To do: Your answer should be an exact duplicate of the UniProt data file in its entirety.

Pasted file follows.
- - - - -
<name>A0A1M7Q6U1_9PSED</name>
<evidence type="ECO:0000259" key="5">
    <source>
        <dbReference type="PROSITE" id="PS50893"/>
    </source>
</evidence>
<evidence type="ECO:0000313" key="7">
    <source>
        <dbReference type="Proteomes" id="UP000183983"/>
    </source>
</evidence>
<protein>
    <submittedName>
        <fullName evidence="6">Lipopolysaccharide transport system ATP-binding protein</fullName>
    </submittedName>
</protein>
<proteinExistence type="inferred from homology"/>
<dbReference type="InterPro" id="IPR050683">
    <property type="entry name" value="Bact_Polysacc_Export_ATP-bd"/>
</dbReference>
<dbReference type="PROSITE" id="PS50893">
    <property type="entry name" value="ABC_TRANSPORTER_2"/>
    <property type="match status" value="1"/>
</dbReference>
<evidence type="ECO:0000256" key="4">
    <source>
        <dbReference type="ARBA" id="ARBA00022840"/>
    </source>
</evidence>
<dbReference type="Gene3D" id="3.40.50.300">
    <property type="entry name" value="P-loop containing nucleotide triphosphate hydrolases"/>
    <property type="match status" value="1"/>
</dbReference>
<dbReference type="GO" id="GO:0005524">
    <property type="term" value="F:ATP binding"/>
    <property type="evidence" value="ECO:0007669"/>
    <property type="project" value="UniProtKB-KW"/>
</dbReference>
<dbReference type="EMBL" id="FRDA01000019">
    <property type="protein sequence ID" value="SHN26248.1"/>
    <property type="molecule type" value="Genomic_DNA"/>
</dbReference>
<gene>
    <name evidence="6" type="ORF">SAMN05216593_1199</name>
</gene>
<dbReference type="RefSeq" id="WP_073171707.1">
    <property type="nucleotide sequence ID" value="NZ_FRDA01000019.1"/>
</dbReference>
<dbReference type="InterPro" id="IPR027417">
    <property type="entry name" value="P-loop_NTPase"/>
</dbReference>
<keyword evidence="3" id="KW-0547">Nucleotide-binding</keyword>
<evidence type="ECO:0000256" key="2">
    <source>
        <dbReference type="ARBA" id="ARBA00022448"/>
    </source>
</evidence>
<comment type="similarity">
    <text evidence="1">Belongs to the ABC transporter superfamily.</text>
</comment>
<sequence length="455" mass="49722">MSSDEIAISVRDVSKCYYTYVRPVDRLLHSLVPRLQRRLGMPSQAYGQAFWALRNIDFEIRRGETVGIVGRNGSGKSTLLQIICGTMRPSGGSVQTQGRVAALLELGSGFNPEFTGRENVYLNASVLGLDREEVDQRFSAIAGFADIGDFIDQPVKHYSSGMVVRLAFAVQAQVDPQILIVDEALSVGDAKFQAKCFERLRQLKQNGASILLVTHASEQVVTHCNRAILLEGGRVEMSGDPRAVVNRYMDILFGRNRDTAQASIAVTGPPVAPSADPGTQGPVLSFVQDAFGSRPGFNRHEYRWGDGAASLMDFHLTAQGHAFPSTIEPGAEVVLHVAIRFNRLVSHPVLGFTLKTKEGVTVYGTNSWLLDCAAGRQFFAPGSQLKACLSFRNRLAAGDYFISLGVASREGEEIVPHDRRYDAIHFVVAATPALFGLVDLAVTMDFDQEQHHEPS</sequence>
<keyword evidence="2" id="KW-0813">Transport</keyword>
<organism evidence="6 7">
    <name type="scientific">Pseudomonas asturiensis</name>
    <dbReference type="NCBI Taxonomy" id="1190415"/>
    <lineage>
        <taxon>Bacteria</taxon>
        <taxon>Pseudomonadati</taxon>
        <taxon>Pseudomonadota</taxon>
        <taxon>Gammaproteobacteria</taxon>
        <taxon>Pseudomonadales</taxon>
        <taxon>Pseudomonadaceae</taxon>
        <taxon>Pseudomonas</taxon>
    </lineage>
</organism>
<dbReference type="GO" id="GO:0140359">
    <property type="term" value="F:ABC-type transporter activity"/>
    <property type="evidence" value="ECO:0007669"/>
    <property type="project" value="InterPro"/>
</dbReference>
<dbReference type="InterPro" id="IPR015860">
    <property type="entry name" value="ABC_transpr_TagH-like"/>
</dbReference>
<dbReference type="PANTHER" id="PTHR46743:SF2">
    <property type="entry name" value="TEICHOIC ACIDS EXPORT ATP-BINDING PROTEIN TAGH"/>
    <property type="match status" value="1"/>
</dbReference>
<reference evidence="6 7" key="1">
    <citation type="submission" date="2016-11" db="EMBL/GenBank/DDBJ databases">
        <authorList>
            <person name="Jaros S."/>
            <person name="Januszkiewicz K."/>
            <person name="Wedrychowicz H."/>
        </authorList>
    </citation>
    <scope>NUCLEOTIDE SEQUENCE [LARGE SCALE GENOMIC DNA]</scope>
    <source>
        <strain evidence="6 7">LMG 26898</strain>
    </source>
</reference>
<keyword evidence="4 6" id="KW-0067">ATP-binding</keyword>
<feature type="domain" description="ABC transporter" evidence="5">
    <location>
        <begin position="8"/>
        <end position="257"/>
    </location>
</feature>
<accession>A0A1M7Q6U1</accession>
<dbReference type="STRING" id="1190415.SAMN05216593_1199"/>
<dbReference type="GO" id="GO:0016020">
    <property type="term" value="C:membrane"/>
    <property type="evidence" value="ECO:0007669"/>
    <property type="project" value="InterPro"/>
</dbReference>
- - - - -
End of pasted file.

<name>A0A1M7Q6U1_9PSED</name>
<evidence type="ECO:0000259" key="5">
    <source>
        <dbReference type="PROSITE" id="PS50893"/>
    </source>
</evidence>
<evidence type="ECO:0000313" key="7">
    <source>
        <dbReference type="Proteomes" id="UP000183983"/>
    </source>
</evidence>
<protein>
    <submittedName>
        <fullName evidence="6">Lipopolysaccharide transport system ATP-binding protein</fullName>
    </submittedName>
</protein>
<proteinExistence type="inferred from homology"/>
<dbReference type="InterPro" id="IPR050683">
    <property type="entry name" value="Bact_Polysacc_Export_ATP-bd"/>
</dbReference>
<dbReference type="PROSITE" id="PS50893">
    <property type="entry name" value="ABC_TRANSPORTER_2"/>
    <property type="match status" value="1"/>
</dbReference>
<evidence type="ECO:0000256" key="4">
    <source>
        <dbReference type="ARBA" id="ARBA00022840"/>
    </source>
</evidence>
<dbReference type="Gene3D" id="3.40.50.300">
    <property type="entry name" value="P-loop containing nucleotide triphosphate hydrolases"/>
    <property type="match status" value="1"/>
</dbReference>
<dbReference type="GO" id="GO:0005524">
    <property type="term" value="F:ATP binding"/>
    <property type="evidence" value="ECO:0007669"/>
    <property type="project" value="UniProtKB-KW"/>
</dbReference>
<dbReference type="EMBL" id="FRDA01000019">
    <property type="protein sequence ID" value="SHN26248.1"/>
    <property type="molecule type" value="Genomic_DNA"/>
</dbReference>
<gene>
    <name evidence="6" type="ORF">SAMN05216593_1199</name>
</gene>
<dbReference type="RefSeq" id="WP_073171707.1">
    <property type="nucleotide sequence ID" value="NZ_FRDA01000019.1"/>
</dbReference>
<dbReference type="InterPro" id="IPR027417">
    <property type="entry name" value="P-loop_NTPase"/>
</dbReference>
<keyword evidence="3" id="KW-0547">Nucleotide-binding</keyword>
<evidence type="ECO:0000256" key="2">
    <source>
        <dbReference type="ARBA" id="ARBA00022448"/>
    </source>
</evidence>
<comment type="similarity">
    <text evidence="1">Belongs to the ABC transporter superfamily.</text>
</comment>
<sequence length="455" mass="49722">MSSDEIAISVRDVSKCYYTYVRPVDRLLHSLVPRLQRRLGMPSQAYGQAFWALRNIDFEIRRGETVGIVGRNGSGKSTLLQIICGTMRPSGGSVQTQGRVAALLELGSGFNPEFTGRENVYLNASVLGLDREEVDQRFSAIAGFADIGDFIDQPVKHYSSGMVVRLAFAVQAQVDPQILIVDEALSVGDAKFQAKCFERLRQLKQNGASILLVTHASEQVVTHCNRAILLEGGRVEMSGDPRAVVNRYMDILFGRNRDTAQASIAVTGPPVAPSADPGTQGPVLSFVQDAFGSRPGFNRHEYRWGDGAASLMDFHLTAQGHAFPSTIEPGAEVVLHVAIRFNRLVSHPVLGFTLKTKEGVTVYGTNSWLLDCAAGRQFFAPGSQLKACLSFRNRLAAGDYFISLGVASREGEEIVPHDRRYDAIHFVVAATPALFGLVDLAVTMDFDQEQHHEPS</sequence>
<keyword evidence="2" id="KW-0813">Transport</keyword>
<organism evidence="6 7">
    <name type="scientific">Pseudomonas asturiensis</name>
    <dbReference type="NCBI Taxonomy" id="1190415"/>
    <lineage>
        <taxon>Bacteria</taxon>
        <taxon>Pseudomonadati</taxon>
        <taxon>Pseudomonadota</taxon>
        <taxon>Gammaproteobacteria</taxon>
        <taxon>Pseudomonadales</taxon>
        <taxon>Pseudomonadaceae</taxon>
        <taxon>Pseudomonas</taxon>
    </lineage>
</organism>
<dbReference type="GO" id="GO:0140359">
    <property type="term" value="F:ABC-type transporter activity"/>
    <property type="evidence" value="ECO:0007669"/>
    <property type="project" value="InterPro"/>
</dbReference>
<dbReference type="InterPro" id="IPR015860">
    <property type="entry name" value="ABC_transpr_TagH-like"/>
</dbReference>
<dbReference type="PANTHER" id="PTHR46743:SF2">
    <property type="entry name" value="TEICHOIC ACIDS EXPORT ATP-BINDING PROTEIN TAGH"/>
    <property type="match status" value="1"/>
</dbReference>
<reference evidence="6 7" key="1">
    <citation type="submission" date="2016-11" db="EMBL/GenBank/DDBJ databases">
        <authorList>
            <person name="Jaros S."/>
            <person name="Januszkiewicz K."/>
            <person name="Wedrychowicz H."/>
        </authorList>
    </citation>
    <scope>NUCLEOTIDE SEQUENCE [LARGE SCALE GENOMIC DNA]</scope>
    <source>
        <strain evidence="6 7">LMG 26898</strain>
    </source>
</reference>
<keyword evidence="4 6" id="KW-0067">ATP-binding</keyword>
<feature type="domain" description="ABC transporter" evidence="5">
    <location>
        <begin position="8"/>
        <end position="257"/>
    </location>
</feature>
<accession>A0A1M7Q6U1</accession>
<dbReference type="STRING" id="1190415.SAMN05216593_1199"/>
<dbReference type="GO" id="GO:0016020">
    <property type="term" value="C:membrane"/>
    <property type="evidence" value="ECO:0007669"/>
    <property type="project" value="InterPro"/>
</dbReference>